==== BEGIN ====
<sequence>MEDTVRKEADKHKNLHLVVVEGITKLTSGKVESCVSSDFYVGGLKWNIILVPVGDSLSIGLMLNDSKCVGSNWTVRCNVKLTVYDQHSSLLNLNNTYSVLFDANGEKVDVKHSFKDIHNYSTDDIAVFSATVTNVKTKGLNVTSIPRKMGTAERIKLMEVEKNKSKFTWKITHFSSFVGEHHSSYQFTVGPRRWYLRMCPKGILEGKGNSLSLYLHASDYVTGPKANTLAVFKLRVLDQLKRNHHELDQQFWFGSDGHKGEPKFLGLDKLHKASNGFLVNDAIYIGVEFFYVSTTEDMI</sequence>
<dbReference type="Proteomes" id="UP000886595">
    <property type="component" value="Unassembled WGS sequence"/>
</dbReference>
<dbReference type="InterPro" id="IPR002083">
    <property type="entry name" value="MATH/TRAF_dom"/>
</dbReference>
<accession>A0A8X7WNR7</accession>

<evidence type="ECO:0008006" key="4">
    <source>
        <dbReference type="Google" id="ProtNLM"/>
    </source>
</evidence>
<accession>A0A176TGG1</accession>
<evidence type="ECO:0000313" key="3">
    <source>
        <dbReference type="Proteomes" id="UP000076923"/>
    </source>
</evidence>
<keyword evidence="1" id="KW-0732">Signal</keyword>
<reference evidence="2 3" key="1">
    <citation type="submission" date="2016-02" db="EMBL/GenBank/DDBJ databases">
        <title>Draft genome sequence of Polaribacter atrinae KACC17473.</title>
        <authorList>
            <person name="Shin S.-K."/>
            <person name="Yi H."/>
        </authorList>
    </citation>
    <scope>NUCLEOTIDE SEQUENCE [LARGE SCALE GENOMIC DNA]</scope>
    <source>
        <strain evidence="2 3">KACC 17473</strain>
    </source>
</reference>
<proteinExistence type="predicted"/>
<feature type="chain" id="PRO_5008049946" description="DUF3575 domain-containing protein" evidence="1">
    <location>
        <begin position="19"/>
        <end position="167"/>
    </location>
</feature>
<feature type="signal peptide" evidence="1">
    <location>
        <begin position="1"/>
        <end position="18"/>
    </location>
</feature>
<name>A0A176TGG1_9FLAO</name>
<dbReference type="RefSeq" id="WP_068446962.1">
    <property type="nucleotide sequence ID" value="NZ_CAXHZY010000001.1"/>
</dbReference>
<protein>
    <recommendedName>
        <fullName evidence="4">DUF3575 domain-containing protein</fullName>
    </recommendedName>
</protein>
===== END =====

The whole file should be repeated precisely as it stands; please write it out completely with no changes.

<sequence>MEDTVRKEADKHKNLHLVVVEGITKLTSGKVESCVSSDFYVGGLKWNIILVPVGDSLSIGLMLNDSKCVGSNWTVRCNVKLTVYDQHSSLLNLNNTYSVLFDANGEKVDVKHSFKDIHNYSTDDIAVFSATVTNVKTKGLNVTSIPRKMGTAERIKLMEVEKNKSKFTWKITHFSSFVGEHHSSYQFTVGPRRWYLRMCPKGILEGKGNSLSLYLHASDYVTGPKANTLAVFKLRVLDQLKRNHHELDQQFWFGSDGHKGEPKFLGLDKLHKASNGFLVNDAIYIGVEFFYVSTTEDMI</sequence>
<dbReference type="Proteomes" id="UP000886595">
    <property type="component" value="Unassembled WGS sequence"/>
</dbReference>
<dbReference type="InterPro" id="IPR002083">
    <property type="entry name" value="MATH/TRAF_dom"/>
</dbReference>
<accession>A0A8X7WNR7</accession>

<evidence type="ECO:0008006" key="4">
    <source>
        <dbReference type="Google" id="ProtNLM"/>
    </source>
</evidence>
<accession>A0A176TGG1</accession>
<evidence type="ECO:0000313" key="3">
    <source>
        <dbReference type="Proteomes" id="UP000076923"/>
    </source>
</evidence>
<keyword evidence="1" id="KW-0732">Signal</keyword>
<reference evidence="2 3" key="1">
    <citation type="submission" date="2016-02" db="EMBL/GenBank/DDBJ databases">
        <title>Draft genome sequence of Polaribacter atrinae KACC17473.</title>
        <authorList>
            <person name="Shin S.-K."/>
            <person name="Yi H."/>
        </authorList>
    </citation>
    <scope>NUCLEOTIDE SEQUENCE [LARGE SCALE GENOMIC DNA]</scope>
    <source>
        <strain evidence="2 3">KACC 17473</strain>
    </source>
</reference>
<proteinExistence type="predicted"/>
<feature type="chain" id="PRO_5008049946" description="DUF3575 domain-containing protein" evidence="1">
    <location>
        <begin position="19"/>
        <end position="167"/>
    </location>
</feature>
<feature type="signal peptide" evidence="1">
    <location>
        <begin position="1"/>
        <end position="18"/>
    </location>
</feature>
<name>A0A176TGG1_9FLAO</name>
<dbReference type="RefSeq" id="WP_068446962.1">
    <property type="nucleotide sequence ID" value="NZ_CAXHZY010000001.1"/>
</dbReference>
<protein>
    <recommendedName>
        <fullName evidence="4">DUF3575 domain-containing protein</fullName>
    </recommendedName>
</protein>